My wife recently completed some kitchen remodeling and I must admit that she did a fine job. Other than saying; “I think that’s a great idea” a lot, I didn’t help much. You see, my wife thinks I’m “tool challenged” and I do my best to reinforce her belief. She’s not the patient sort and usually all I have to do to get kicked off the job is grab the pointy screwdriver instead of the straighty one and say; “I think I can make this one work.” Shezam, she takes over.
There are times however when my services are required, generally where brawn is involved. As part of the remodeling effort I was given the task of installing the new kitchen sink. I think I got the job because the sink weighs more than 70 lbs. It’s actually called a DOMSJÖ because IKEA has the annoying habit of assigning hobbit names to all of their products. The DOMSJÖ also came with a HJUVIK which required assembly.
In America, HJUVIK is pronounced "fo-set." The HJUVIK came with 12-pages of assembly instructions which I’ll reprint here in their entirety; “Turn the stopcock off before replacing the old mixer tap with the new one” and finally; “Flush the mixer tap clean before using for the first time. Unscrew the filter and let the water run through for about 5 minutes. Then screw on the filter again."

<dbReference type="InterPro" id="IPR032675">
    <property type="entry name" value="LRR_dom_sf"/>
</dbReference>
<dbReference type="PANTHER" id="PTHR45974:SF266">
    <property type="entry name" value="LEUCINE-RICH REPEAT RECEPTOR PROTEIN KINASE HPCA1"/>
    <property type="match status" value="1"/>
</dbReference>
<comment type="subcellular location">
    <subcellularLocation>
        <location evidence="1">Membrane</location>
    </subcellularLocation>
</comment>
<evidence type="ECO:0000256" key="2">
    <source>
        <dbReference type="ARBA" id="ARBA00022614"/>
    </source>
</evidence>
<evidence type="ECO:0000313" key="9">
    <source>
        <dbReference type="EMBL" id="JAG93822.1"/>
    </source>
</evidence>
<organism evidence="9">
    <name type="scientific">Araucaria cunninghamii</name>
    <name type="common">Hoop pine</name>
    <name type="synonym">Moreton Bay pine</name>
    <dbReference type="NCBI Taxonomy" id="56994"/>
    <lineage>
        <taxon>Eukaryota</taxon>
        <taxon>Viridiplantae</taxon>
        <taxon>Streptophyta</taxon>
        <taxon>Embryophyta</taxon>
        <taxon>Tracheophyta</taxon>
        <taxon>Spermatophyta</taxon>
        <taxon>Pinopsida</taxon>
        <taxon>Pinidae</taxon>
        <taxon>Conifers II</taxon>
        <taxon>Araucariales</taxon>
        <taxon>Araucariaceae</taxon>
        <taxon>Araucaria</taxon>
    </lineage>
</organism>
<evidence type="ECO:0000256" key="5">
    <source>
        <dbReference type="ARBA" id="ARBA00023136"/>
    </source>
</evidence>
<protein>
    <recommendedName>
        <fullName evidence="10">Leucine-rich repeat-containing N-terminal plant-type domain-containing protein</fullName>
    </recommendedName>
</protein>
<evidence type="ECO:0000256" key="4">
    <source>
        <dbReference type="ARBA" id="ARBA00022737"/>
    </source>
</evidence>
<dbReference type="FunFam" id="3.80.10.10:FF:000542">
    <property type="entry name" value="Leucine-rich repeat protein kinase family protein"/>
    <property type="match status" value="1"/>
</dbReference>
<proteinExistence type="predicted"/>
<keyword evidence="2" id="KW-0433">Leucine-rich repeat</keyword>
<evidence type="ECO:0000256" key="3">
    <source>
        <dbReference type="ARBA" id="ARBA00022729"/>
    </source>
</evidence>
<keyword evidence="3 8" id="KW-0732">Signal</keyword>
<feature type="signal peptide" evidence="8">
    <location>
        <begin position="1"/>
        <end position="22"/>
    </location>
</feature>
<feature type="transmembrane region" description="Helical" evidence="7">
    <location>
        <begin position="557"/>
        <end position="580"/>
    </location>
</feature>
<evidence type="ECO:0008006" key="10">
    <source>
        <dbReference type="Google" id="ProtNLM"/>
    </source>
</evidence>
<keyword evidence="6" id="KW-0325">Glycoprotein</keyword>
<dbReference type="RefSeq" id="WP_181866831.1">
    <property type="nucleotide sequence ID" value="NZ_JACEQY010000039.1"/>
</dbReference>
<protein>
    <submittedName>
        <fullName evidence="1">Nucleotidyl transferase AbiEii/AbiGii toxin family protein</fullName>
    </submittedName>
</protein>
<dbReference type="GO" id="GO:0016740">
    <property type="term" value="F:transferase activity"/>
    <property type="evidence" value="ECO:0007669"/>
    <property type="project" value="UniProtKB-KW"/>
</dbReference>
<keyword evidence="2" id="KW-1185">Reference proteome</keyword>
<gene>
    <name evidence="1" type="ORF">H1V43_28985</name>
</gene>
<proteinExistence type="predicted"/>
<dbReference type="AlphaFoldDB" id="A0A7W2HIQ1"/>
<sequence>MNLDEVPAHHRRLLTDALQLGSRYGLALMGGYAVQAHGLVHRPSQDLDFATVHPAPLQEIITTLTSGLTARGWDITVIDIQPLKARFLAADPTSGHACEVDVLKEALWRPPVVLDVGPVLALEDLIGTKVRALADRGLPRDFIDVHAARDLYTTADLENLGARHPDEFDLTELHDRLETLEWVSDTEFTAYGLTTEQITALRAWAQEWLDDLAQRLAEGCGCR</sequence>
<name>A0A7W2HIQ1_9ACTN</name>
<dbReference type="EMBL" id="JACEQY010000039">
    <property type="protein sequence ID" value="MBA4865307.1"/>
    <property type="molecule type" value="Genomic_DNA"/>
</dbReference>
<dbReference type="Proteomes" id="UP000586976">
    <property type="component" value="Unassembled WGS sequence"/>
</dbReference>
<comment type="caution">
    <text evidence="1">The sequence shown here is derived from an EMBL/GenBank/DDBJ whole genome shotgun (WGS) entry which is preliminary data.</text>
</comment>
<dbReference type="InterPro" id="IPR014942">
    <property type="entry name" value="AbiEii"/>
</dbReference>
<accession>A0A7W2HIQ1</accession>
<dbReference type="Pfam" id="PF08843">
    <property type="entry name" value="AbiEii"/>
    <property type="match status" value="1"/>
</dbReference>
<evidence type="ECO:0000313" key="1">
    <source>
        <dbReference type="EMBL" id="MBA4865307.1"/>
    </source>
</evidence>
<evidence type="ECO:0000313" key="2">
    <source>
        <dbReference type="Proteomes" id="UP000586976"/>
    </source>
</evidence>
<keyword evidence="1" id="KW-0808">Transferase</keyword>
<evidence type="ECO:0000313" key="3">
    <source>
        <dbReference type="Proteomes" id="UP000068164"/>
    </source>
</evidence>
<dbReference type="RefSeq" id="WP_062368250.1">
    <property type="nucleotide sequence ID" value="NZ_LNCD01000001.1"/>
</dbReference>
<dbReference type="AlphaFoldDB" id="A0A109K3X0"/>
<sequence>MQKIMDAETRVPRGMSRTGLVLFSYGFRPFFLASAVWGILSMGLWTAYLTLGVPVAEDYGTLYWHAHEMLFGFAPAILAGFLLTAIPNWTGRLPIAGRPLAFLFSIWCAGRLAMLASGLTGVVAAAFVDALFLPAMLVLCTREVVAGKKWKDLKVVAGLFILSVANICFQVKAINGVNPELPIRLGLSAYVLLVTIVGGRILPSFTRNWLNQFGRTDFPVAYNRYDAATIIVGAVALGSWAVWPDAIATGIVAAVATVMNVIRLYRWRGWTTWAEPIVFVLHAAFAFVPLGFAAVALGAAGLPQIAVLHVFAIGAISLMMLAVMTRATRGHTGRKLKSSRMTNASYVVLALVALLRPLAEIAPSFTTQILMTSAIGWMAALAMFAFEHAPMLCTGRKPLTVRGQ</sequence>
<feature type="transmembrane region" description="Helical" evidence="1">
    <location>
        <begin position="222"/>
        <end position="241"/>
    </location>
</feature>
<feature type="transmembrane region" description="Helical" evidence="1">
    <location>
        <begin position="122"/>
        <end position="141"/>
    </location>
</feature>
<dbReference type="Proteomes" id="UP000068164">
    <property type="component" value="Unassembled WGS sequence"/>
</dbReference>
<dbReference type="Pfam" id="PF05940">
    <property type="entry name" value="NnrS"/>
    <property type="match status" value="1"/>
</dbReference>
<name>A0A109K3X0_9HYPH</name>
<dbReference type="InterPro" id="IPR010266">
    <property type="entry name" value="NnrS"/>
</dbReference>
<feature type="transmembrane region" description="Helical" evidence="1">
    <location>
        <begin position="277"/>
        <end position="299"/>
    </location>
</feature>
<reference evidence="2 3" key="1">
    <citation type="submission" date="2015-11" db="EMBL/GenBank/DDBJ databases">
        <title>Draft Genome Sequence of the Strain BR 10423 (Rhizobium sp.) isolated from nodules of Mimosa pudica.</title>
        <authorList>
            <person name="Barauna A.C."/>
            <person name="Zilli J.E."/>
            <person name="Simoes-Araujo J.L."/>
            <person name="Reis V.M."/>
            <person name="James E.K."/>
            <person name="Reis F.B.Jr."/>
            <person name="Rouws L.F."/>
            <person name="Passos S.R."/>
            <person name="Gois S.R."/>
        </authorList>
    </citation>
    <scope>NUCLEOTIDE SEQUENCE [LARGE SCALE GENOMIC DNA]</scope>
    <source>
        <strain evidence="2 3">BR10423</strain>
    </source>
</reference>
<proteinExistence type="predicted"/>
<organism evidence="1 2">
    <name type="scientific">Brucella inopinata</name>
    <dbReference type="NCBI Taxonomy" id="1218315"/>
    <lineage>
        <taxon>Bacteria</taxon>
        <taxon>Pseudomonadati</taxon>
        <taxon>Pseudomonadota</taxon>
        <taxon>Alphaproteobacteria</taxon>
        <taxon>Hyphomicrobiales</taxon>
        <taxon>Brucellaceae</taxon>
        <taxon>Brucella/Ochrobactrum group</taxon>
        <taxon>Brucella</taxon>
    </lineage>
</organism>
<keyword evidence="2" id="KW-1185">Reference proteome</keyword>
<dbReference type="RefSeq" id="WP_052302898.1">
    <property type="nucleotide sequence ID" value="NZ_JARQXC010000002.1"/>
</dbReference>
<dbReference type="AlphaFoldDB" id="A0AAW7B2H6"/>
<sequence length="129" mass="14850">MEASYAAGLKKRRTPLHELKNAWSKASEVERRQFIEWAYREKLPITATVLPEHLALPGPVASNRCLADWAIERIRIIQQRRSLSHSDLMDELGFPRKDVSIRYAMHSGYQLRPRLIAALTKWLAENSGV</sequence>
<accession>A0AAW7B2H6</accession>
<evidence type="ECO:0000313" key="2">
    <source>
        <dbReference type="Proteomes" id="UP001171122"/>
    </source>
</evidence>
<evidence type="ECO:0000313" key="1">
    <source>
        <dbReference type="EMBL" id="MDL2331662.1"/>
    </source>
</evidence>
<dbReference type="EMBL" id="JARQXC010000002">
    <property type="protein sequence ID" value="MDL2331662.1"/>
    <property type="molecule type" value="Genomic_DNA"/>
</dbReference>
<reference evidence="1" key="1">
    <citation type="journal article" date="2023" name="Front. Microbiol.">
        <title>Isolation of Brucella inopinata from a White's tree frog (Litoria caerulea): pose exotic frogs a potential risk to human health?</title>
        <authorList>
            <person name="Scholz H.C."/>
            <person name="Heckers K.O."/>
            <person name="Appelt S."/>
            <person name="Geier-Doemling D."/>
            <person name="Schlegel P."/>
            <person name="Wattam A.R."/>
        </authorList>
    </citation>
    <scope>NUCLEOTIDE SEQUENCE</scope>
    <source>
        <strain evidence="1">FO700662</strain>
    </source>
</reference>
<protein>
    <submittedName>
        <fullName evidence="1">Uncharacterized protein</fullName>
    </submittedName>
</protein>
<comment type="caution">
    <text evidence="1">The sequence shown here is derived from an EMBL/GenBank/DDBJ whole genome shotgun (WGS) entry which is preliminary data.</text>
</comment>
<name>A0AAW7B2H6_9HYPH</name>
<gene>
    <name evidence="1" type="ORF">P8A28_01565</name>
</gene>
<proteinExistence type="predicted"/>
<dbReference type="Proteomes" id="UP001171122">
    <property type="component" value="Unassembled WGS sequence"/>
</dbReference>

The end. The faucet has 36 pieces to assemble and only 44 words of instructions. That's about 4 words per page. Besides reminding me of the unwelcome phrase “I have a headache,” the stopcock isn’t even labeled. What is a stopcock? Why is it called a stopcock? What happens if I turn off the mixer tap instead of the stopcock? All unanswered in the instructions.
The rest of the 12 pages consist of assembly “drawings.” By carefully following the instructions I was able to successfully assemble the faucet. However, a difference of opinion exists on the “successful” aspect of the assembly. Because there were parts left over, my wife thinks the assembly was not entirely successful. On the other hand, I feel that since water (hot and cold) comes out of both the faucet and the sprayer without leaking, the assembly is wildly successful. Since the "extra" parts aren’t indentified in the assembly hieroglyphs, I can’t even tell if they’re supposed to be in the box or if someone on the faucet assembly line misplaced parts from their lunch-break scooter repair.
It’s been a year since the faucet was successfully assembled and I’ve never given it a second thought. On the other hand, my wife has been troubled by those “extra” parts for the entire year it's been operating and she recently inquired about the location of the "extra" parts. So even though the faucet has been functioning perfectly for over one year, she "just wants to see if there is something I may have missed." I’m not bothered by her checking up on me at all, but because I love her and want her to have peace of mind—next time there are extra parts, I’m secretly throwing them in the garbage.